Businessolver Blog

The Economy is Driving Unemployment, But There’s More to the Equation

The Economy is Driving Unemployment, But There’s More to the Equation
Posted on Wednesday, January 29, 2020 by Brian Ward

For organizations looking to add high-quality talent, the labor pool may be feeling like a vast desert with no oases in sight.


In fact, it’s been a long time without any relief: For 21 straight months, the number of job openings has exceeded the number of applicants. It’s no wonder HR pros cite recruiting as their biggest challenge for 2020.

Back in 2009, when the recession was ending and the jobless rate was high, many employers received over 75 resumes for each opening, and fielding over 50 was common. In 2018, depending on the size of the employer, a job opening generated around 30 resumes.

Conventional wisdom points to the economic recovery as driving the tight labor market, as employers expand and more jobs are available. But that’s only part of the story. There are several important demographic trends contributing to the makeup of the labor force that employers need to understand in order to maximize their hiring and retention strategies.

In the US, workforce participation has been trending down since 2000, when it was 67.1%. It hit its lowest rate 62.4% in 2015. In December, it was back up 63.2%.  But, that’s still lower than the pre-recession high, and lower than the participation rate even during the economic downturn.

The economy is creating more jobs, but no one is manufacturing more employees. Instead, the US birth rate has actually been falling, from 3.65 in 1960 to 1.72 in 2018, a 32-year low. Even a boom in births this year wouldn’t help fill any job openings for several decades when today’s babies become tomorrow’s employees.

And, it could be longer as workforce participation among the youngest members of the population has also been decreasing.

In 1998, people between 16 and 19 years old participated in the labor force at a rate of 52.8%. By 2018, this had dropped significantly to just over 35%. That makes hiring for entry-level jobs requiring a high school diploma a lot more challenging for today’s employers.  

For jobs that require a college degree, the landscape is only slightly better. In 1998, people age 20 to 24 were in the workforce at a rate of 77.5%. Young people two decades later participate less at 71.1%.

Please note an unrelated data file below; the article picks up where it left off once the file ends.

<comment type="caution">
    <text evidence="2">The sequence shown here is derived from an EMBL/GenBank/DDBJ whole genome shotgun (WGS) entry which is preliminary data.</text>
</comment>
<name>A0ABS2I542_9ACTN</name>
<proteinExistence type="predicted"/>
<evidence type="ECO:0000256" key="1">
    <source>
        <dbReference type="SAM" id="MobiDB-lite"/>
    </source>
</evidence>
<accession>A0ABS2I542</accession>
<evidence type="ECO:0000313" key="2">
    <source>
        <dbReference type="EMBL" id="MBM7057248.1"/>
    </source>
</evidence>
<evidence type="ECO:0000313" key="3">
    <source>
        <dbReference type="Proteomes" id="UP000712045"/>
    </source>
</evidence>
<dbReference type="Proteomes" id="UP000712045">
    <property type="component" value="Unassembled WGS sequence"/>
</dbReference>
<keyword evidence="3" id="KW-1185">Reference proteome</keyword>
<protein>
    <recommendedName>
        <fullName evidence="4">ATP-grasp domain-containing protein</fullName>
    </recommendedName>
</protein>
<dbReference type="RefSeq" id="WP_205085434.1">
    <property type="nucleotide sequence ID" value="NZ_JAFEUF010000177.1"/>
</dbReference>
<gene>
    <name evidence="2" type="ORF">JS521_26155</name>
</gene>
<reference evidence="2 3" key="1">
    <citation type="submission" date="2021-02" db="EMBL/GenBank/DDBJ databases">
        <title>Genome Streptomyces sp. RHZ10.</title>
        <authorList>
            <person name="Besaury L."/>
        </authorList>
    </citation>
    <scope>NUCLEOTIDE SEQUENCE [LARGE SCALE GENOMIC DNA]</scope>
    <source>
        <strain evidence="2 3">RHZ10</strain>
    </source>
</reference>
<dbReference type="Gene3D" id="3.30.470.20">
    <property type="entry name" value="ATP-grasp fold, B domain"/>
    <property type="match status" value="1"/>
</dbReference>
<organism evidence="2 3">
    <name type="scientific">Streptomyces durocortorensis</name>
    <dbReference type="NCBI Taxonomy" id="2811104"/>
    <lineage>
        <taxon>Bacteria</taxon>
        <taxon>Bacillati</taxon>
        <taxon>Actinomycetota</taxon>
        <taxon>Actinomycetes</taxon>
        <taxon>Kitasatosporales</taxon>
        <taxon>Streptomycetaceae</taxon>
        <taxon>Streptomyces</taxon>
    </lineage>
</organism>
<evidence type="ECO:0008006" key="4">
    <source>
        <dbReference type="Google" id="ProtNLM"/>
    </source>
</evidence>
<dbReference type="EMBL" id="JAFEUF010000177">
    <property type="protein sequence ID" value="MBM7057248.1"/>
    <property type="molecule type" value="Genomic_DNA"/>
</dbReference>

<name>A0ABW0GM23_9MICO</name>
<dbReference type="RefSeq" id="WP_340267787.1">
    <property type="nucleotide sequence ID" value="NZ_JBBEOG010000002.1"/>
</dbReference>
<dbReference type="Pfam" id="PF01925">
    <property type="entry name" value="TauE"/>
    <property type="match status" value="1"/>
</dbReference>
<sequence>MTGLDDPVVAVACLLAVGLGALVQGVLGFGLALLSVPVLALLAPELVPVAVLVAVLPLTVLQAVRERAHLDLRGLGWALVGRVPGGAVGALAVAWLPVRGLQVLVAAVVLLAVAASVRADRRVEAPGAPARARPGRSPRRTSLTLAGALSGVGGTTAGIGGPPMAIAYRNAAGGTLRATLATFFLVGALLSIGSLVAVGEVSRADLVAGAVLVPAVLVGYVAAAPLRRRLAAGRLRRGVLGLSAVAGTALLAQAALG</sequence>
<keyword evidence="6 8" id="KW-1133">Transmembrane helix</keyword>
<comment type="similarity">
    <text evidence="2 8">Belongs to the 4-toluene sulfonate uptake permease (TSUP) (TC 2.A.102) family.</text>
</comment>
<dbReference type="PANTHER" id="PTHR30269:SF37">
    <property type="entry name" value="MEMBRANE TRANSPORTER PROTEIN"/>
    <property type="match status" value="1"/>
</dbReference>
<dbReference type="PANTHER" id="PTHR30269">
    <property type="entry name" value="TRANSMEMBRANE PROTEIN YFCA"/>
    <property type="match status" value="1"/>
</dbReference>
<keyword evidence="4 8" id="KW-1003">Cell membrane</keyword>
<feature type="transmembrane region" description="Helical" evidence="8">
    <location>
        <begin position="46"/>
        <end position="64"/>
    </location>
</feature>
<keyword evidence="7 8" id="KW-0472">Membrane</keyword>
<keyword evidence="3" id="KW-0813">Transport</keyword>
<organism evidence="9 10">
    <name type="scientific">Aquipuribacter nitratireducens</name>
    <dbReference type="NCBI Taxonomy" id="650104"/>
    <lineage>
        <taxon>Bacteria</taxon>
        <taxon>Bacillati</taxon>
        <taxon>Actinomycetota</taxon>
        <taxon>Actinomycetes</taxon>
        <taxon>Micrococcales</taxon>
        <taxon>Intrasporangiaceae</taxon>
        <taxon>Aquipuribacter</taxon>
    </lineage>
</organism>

While younger people are postponing entering the workforce, many older employees are transitioning out. It’s estimated that 10,000 Americans turn 65 each day, and some of those are retiring and driving down the overall workforce participation rate (not to mention taking their experience and institutional knowledge with them.)

Employers that take these demographic pressures into account can maximize their recruiting and retention strategies by aligning their benefits programs to make workforce participation more enticing for would-be employees.

  1. Sweeten the pot for entry-level workers. There’s a lot of competition for newly-minted employees, and these potential assets may not be swayed by your healthcare coverage because they are still on a parent’s plan. Instead, focus on programs and benefits that help them prepare for short- and long-term financial needs, like goal accounts.  
  2. Focus on recruitment of highly experienced employees. Many Americans retire before age 65, so they are on their own for healthcare coverage until Medicare kicks in. You might be able to entice experienced people who retired from other employers back into the workforce by offering access to benefits through a marketplace.
  3. Ditto for post-65 retirees. More retirees are open to the possibility of part-time or contract work, and they could potentially hit the ground running to fill holes in your workforce. Even though these retirees are eligible for Medicare they might have a high level of interest in other benefits like vision or dental.

There’s no end in sight for the challenges associated with finding and keeping talent as the tight labor market is projected to continue. Employers that understand the structural demographic issues that are driving some of the scarcity of talent are in the best position to be strategic about using benefits in their recruitment approach.

While decreasing workforce participation is one contributing factor, it isn’t the only one. Want to learn more about the emerging workforce? Read our white paper: Future-proof your benefits: Four must-know demographic trends to drive organizational success.